The outline of our paper is as follows. In Sec. II we define the Dirac CF model, discuss the bare propagator we use for the emergent gauge field, and obtain the dynamic screened interaction between the Dirac CFs. Then the interaction is used to solve the pairing gap equation numerically and the results are presented in Sec. III. In Sec. IV we discuss the implications of our numerical results for the spatial angular momentum pairing channels of the Dirac CFs. A brief summary of our conclusion is included in Sec. V. Appendix A and B contain derivations of Eq. (6) of Sec. II and the current-current response function of the Dirac CF liquid within the random phase approximation.

Ii Model

The low energy effective(Euclidean) action of the Dirac CF field in dimension is Son (2015)


where and the two-component carries pseudo-spin degrees of freedom. The three gamma matrices are chosen to be with the three Pauli matrices. We have also set and the Fermi velocity . is the emergent gauge field that the Dirac CFs couple to. represent the imaginary time and the spatial variables. Throughout the whole paper we will use Greek subscripts to denote the time-spatial vector components and Latin subscripts for the spatial vectors. In the 2nd term of Eq. (1), is the physical magnetic field. As mentioned before, the key differences between and the HLR theory are: there is no Chern-Simons term for the gauge field , and the new CFs are relativistic particles. Differentiating with respect to gives , which shows that the Dirac CF density is equal to twice the flux density, B. Therefore to electrons, the Dirac CFs act as double vortex objects. Furthermore the emergent magnetic field strength is given by . Here is the deviation of the original electric charge density from its half filled Landau level value . A prime is added to to distinguish it from . We see that the original electric field and magnetic flux density interchange their roles in the Dirac CF theory. In this sense the new theory is electro-magnetic dual Kachru et al. (2015) to the original electron problem.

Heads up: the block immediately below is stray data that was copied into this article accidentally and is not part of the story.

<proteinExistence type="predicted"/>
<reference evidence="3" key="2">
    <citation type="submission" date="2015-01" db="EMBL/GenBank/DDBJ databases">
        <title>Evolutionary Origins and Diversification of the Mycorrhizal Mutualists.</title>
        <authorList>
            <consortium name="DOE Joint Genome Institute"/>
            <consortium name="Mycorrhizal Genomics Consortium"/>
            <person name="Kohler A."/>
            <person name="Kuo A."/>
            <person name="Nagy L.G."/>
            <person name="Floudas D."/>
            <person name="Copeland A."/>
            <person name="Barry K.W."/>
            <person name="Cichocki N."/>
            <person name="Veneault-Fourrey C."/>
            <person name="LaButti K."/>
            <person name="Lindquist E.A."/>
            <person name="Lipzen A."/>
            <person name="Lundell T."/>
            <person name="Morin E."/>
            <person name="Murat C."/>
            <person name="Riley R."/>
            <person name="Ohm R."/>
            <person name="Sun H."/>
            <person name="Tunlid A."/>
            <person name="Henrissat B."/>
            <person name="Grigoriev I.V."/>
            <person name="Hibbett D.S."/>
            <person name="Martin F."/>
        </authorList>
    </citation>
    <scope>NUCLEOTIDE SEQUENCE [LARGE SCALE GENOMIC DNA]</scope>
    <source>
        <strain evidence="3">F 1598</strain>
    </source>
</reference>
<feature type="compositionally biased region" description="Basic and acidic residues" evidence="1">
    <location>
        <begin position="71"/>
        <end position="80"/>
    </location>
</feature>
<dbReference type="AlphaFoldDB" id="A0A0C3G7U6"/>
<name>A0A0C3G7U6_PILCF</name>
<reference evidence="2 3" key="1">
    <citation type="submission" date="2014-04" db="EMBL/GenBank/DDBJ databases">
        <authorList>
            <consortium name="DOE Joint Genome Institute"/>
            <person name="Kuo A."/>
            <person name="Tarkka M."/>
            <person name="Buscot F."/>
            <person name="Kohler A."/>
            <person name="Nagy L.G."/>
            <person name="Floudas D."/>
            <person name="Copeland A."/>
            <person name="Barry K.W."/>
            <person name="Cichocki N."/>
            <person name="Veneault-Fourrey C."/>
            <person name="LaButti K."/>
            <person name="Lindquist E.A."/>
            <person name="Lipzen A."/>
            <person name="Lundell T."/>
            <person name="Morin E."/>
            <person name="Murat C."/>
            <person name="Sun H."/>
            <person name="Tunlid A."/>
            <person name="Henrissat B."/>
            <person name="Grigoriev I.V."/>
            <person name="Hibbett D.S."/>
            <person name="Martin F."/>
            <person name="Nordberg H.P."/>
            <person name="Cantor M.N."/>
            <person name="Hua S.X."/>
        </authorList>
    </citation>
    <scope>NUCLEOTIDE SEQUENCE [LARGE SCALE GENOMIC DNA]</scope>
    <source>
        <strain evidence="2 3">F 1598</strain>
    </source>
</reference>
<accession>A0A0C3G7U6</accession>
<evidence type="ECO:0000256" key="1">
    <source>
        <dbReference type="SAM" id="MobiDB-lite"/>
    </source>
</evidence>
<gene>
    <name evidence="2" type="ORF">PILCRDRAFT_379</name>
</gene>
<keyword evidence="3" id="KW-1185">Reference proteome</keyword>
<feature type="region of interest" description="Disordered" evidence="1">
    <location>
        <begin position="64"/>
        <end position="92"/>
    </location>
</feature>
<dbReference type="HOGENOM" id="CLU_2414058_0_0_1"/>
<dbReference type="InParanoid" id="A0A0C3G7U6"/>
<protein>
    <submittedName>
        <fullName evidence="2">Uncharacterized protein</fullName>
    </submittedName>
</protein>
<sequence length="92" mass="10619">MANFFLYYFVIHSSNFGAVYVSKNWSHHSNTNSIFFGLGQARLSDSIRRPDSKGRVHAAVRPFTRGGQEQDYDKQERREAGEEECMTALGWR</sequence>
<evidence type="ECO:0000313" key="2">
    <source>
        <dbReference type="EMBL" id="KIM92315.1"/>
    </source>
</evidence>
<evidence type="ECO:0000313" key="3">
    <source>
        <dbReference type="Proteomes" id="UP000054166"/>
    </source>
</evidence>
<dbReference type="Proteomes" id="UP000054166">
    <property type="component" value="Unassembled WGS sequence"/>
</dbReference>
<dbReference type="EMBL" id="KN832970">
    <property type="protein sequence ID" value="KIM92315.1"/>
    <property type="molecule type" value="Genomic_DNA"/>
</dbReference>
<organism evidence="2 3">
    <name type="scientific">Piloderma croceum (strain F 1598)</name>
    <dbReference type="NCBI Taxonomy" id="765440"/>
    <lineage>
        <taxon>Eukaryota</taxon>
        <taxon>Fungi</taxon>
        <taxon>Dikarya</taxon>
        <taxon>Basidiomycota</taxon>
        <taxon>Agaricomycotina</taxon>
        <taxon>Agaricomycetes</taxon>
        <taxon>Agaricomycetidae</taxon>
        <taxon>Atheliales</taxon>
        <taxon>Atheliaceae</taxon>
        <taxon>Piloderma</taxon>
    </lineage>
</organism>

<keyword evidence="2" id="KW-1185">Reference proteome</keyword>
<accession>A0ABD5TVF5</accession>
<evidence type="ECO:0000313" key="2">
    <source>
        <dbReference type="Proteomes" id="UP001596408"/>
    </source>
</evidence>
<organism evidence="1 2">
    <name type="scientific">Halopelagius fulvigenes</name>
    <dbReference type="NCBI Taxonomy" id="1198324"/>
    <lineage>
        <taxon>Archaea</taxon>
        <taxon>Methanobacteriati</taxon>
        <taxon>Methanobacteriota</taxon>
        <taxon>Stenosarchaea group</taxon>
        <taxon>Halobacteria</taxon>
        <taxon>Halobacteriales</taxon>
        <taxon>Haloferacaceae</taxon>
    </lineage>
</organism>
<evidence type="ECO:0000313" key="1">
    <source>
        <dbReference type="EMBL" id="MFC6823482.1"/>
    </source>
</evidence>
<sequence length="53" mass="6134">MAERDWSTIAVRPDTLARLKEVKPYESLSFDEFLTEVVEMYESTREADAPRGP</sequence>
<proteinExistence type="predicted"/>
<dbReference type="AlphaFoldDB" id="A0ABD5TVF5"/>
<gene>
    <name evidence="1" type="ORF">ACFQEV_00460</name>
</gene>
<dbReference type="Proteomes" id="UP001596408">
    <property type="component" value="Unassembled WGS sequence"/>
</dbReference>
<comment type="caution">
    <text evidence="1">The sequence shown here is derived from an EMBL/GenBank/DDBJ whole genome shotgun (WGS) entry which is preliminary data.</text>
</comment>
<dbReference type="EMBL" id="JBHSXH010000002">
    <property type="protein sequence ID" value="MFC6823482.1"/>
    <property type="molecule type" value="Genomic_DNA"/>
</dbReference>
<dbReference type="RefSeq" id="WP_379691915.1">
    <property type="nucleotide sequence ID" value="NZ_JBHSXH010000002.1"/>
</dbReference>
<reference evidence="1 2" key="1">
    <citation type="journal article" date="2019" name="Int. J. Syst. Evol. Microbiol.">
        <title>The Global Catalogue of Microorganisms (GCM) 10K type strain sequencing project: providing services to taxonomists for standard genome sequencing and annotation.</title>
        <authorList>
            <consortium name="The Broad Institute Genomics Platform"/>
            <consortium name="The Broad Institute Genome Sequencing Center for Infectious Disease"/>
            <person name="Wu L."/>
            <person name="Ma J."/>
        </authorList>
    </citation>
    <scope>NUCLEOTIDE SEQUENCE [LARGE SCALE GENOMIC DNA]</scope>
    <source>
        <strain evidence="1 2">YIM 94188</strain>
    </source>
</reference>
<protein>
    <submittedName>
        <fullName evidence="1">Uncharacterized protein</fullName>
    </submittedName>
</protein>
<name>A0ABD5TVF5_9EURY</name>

At the mean field level because the electron Landau level is exactly at half filling. Therefore the Dirac CFs are described by a free Dirac Hamiltonian at zero field . The dispersion is simply a Diarc cone with two branches , where . Because the Dirac CF has a finite density , the Fermi energy is finite with the Fermi wavevector given by , same as that in the HLR picture.